Last week, a professor from Pennsylvania named Michael Lennon sold a book to Simon & Schuster about his old friend Norman Mailer. It’s a biography, this book—one that Mailer authorized Mr. Lennon to write before he died last November at the age of 84. Simon & Schuster is reportedly paying Mr. Lennon $800,000 for his efforts, which is evidently a more generous sum than what the flagship imprint of Random House, Mailer’s publisher since the mid-’80s, was willing to part with when Mr. Lennon’s agent, a lawyer who specializes in publishing law, put the biography before them. The lawyer, Boston-based John “Ike” Williams, took outside bids on the book upon receiving Random House’s initial offer, and ultimately went with the house that could pay his client the most money.
It was not the first time since last November that the people overseeing Mailer’s estate—a team composed of friends and family members, including Mailer’s widow, Norris Church—found their interests at odds with those of Random House.
The first involved a collection of letters written by Mailer that Mr. Lennon had been compiling and editing on and off for about five years—a collection that the folks at Random House had assumed was theirs to publish as soon as it was ready. At one point, the collection was scheduled to be published right around now, but as Mailer’s longtime literary agent, Andrew Wylie, put it in an interview with Pub Crawl back in January, “everyone was steered off course by Norman’s death,” and there was suddenly “a lot of stuff that had to be figured out in connection with setting up the estate.”
One of the things that had to be determined was whether Mr. Wylie’s agency would continue to represent Mailer to publishers even though the author was no longer alive. The answer turned out to be no, and though Mr. Wylie—who has repeatedly declined to comment in any detail on his relationship with the Mailer estate since first asked about it last January—does retain oversight over all the works he sold on Mailer’s behalf prior to the author’s death, all unpublished material will be represented through the estate itself by Larry Schiller, Mailer’s friend and collaborator of more than 30 years.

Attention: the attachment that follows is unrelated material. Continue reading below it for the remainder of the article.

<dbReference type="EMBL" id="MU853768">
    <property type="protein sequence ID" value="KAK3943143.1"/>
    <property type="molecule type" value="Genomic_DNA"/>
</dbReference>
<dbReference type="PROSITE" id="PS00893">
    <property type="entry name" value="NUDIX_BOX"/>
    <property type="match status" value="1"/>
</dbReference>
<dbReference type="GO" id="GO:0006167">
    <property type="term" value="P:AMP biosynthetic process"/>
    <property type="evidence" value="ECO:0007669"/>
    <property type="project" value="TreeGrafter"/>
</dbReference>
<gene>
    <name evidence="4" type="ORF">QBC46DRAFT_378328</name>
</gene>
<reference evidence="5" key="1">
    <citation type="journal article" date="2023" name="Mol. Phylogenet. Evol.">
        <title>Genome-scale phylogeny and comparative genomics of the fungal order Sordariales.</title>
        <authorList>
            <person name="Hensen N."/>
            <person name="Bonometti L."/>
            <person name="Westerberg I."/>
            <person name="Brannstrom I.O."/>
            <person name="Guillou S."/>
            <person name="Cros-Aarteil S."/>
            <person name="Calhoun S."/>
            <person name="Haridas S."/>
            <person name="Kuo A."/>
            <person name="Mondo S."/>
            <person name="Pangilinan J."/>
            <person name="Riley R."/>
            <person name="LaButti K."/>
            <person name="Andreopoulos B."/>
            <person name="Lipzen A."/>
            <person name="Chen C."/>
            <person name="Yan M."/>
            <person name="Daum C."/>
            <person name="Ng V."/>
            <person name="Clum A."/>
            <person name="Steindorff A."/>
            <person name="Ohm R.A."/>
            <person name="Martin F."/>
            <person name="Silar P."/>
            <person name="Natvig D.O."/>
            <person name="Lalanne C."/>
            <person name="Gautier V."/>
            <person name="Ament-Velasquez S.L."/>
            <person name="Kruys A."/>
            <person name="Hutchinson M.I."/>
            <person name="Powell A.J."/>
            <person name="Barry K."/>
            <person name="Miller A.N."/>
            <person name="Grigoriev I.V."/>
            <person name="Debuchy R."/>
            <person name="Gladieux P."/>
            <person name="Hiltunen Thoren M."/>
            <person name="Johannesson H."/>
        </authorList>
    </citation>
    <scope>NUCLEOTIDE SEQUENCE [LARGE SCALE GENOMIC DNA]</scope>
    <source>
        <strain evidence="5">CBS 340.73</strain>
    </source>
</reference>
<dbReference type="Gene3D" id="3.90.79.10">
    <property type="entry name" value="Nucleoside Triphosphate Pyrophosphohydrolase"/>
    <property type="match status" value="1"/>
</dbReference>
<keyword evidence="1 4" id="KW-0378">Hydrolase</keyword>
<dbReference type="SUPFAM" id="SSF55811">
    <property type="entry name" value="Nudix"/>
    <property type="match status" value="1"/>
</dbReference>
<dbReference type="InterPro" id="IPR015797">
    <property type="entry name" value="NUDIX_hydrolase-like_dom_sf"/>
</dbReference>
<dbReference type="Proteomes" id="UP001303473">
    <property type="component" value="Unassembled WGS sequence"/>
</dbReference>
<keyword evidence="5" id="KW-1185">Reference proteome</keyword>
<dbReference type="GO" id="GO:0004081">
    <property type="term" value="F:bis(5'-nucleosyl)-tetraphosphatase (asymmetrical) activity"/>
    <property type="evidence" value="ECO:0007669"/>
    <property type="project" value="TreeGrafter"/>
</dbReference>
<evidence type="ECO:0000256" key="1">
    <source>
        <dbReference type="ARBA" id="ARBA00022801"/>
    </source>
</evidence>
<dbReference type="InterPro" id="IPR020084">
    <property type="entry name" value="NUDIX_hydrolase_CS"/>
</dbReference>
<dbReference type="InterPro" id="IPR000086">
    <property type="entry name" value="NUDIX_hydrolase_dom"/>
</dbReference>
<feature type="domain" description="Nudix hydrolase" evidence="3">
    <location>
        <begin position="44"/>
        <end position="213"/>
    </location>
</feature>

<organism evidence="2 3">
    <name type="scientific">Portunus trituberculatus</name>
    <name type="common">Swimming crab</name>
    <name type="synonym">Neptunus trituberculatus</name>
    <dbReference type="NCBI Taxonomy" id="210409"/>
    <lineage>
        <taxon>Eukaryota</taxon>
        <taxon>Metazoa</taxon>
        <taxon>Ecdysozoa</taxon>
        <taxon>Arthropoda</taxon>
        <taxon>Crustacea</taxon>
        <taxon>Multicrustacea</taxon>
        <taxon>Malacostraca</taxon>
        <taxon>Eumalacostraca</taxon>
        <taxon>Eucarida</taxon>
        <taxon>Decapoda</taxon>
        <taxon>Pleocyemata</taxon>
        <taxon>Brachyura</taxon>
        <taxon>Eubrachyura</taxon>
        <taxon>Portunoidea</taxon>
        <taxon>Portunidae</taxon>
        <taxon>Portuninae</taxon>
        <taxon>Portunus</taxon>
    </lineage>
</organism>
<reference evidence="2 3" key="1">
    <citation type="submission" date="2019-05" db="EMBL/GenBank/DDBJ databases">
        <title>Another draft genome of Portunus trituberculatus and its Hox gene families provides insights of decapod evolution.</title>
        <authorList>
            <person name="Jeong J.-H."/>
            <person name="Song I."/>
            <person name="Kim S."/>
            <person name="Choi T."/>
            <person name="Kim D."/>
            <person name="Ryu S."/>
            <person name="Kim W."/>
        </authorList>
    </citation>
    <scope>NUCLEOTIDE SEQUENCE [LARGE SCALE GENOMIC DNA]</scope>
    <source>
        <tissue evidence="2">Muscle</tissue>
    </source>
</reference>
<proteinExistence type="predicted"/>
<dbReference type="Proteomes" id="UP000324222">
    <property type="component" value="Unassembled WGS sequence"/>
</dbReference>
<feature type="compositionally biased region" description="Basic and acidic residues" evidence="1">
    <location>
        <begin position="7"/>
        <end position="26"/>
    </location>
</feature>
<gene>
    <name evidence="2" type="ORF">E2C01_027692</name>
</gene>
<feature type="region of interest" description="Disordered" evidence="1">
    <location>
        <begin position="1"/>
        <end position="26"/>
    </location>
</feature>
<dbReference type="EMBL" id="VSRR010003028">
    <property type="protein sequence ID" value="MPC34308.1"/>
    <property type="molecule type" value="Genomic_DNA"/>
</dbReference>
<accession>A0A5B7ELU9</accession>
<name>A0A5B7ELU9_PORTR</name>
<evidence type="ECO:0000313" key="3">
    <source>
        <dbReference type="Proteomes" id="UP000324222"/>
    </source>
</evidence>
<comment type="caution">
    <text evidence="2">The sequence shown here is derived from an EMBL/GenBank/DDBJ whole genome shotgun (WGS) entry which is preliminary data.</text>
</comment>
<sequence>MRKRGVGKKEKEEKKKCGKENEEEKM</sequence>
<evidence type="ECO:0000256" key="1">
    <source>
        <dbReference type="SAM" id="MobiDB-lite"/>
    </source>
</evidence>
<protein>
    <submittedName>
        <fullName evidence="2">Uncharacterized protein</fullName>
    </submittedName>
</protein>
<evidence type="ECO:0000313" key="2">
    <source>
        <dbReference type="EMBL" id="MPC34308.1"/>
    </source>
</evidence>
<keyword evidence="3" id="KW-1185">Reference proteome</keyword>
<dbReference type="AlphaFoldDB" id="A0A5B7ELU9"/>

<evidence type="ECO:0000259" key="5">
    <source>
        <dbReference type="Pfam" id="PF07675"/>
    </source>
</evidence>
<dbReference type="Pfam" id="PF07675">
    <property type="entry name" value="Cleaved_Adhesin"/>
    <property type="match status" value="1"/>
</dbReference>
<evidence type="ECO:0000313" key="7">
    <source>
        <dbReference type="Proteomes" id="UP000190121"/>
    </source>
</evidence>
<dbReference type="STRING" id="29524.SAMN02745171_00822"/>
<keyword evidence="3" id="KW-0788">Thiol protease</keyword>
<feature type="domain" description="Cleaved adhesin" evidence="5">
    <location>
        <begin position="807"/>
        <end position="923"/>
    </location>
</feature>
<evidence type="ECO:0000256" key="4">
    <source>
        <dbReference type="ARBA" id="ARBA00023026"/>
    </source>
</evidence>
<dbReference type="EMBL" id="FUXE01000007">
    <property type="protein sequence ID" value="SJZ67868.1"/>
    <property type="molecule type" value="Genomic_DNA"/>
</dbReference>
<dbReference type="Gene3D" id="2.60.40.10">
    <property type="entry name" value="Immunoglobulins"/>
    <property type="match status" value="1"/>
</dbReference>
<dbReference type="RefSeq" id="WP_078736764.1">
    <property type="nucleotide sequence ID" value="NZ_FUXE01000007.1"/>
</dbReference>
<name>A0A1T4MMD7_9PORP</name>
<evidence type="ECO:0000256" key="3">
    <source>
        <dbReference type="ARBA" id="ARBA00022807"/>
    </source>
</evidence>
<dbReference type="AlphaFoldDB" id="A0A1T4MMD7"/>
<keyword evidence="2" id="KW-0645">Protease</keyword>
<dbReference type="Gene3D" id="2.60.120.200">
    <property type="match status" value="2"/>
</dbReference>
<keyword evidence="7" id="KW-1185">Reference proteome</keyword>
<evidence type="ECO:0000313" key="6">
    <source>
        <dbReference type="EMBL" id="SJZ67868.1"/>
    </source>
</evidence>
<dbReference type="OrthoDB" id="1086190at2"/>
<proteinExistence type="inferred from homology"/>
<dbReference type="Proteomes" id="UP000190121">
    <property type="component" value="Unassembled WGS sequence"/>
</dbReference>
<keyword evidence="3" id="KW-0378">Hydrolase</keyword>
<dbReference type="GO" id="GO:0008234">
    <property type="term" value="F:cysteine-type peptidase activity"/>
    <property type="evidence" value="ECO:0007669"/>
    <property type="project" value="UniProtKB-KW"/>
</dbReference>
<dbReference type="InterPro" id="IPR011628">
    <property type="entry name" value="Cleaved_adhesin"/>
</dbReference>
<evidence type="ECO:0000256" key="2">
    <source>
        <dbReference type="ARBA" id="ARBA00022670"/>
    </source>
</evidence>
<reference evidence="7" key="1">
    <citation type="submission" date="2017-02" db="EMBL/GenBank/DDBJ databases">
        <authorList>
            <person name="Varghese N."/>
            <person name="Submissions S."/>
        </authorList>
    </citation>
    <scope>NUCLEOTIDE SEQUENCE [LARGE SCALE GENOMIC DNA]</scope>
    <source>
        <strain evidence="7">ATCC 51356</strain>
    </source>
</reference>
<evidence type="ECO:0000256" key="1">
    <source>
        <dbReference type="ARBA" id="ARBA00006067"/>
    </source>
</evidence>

Things get complicated because the contract that Mr. Wylie negotiated for Mailer was extremely unusual, structured as it was around monthly payments as opposed to advances. The deal, according to several sources with knowledge of the situation, was that Random House could publish any book Mailer wrote while receiving those payments without paying him anything extra upfront. A clause in the contract specified that the terms were applicable only to books, as opposed to any other kind of writing Mailer did, such as magazine articles, for instance, or speeches.
Whether the letters collection Mr. Lennon was working on was covered by the monthly payments was not immediately clear. As far as Random House was concerned, it was, but people in the estate, upon taking the reins from Mr. Wylie, felt differently. Well aware that letters collections tend to generate rather modest sales, the estate members wanted to explore their options in terms of selling off the trove of letters in pieces rather than in the form of a collection. After all, there were something like 60,000 of these things stored at the University of Texas’s Harry Ransom Center, and it was quite likely that placing them one-by-one—the way they did when they sold the rights to a stack of letters to The New Yorker earlier this year—would be more advantageous to the estate than simply handing the rights to their publication in book form over to Random House.
The collection has thus been postponed indefinitely, and though at one point last winter there was no certainty that Random House would still get to publish it, the publisher’s director of publicity, Carol Schneider, said this week that the letters collection is definitely forthcoming.
Asked whether the collection would come out before Lennon’s biography for Simon & Schuster—an outcome which the estate, not to mention Simon & Schuster, would surely like to avoid—Ms. Schneider said the timing has not yet been determined.